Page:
In 1977, two Boeing 747s collided on an airstrip in the Canary Islands. According to accident investigators, those who survived the initial blast in one plane had time to escape before a fire consumed the wreckage. But eyewitnesses reported that many remained in their seat looking perfectly content--as if nothing was wrong.
Not surprisingly, dozens of these dazed victims were burned to death, and the episode became a reminder of the so-called normalcy bias--a cognitive phenomenon whereby many who are faced with imminent disaster instantly convince themselves that everything is normal and that they don't have to modify their behavior.
Unpleasant as this anecdote is to recount, it exemplifies the psychology at the root of one of America's most destructive traits: our obsession with materialism and consumerism. To extrapolate the metaphor, if our damaged economy, record-low savings rate and sky-high personal debt levels are that smoldering plane about to explode, then America's "shop till you drop" normalcy bias may be engineering yet another avoidable tragedy.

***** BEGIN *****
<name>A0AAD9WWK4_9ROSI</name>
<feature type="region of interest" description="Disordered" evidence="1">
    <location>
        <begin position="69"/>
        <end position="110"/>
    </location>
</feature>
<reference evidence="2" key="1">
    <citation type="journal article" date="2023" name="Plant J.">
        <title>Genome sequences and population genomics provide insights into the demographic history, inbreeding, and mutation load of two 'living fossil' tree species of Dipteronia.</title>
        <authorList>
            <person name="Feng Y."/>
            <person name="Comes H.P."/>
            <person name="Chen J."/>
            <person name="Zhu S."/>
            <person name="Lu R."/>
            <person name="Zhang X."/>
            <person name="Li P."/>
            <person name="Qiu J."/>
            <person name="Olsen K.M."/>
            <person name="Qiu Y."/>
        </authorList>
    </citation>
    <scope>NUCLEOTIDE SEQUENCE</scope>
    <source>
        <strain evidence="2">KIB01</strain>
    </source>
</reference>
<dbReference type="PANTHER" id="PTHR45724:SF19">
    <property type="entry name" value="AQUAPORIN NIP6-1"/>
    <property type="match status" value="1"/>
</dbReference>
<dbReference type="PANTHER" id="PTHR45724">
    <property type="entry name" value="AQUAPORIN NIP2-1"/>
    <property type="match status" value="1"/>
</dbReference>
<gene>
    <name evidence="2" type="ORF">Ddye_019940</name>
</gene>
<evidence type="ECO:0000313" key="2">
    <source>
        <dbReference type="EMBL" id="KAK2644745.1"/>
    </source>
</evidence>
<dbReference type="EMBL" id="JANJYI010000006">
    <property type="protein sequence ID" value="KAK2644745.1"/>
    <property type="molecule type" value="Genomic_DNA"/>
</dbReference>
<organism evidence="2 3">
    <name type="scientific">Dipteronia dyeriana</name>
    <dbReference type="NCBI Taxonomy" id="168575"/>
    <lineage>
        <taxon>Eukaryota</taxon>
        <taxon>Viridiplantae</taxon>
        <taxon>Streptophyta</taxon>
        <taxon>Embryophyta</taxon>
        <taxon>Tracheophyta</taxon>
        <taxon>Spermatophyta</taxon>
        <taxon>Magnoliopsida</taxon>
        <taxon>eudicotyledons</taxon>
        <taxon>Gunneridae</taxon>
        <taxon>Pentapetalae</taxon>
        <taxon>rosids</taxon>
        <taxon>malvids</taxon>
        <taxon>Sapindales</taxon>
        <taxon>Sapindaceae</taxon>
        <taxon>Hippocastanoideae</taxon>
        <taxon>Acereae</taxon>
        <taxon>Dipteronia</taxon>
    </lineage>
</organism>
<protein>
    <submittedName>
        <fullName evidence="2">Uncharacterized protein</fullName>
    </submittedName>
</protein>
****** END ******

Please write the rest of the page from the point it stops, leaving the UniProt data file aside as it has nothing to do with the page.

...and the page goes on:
The most recent holiday binge exemplified the impending crisis. Despite persistent unemployment, flat wages and higher prices for necessities (food, health care, etc.), America nonetheless went on its usual post-Thanksgiving buying spree.Read the rest at In These Times
The Economic Normalcy Bias
by David Sirota
"Obsession with materialism and consumerism" rots the human spirit. Sages of all times and climes were not being grinches when they cautioned against the corrosive effects, which are deadly for a culture as well as for individual aspirations based on enduring values. The so-called rational pursuit of maximum utility all too easily turns into what Keynes dubbed "animal spirits."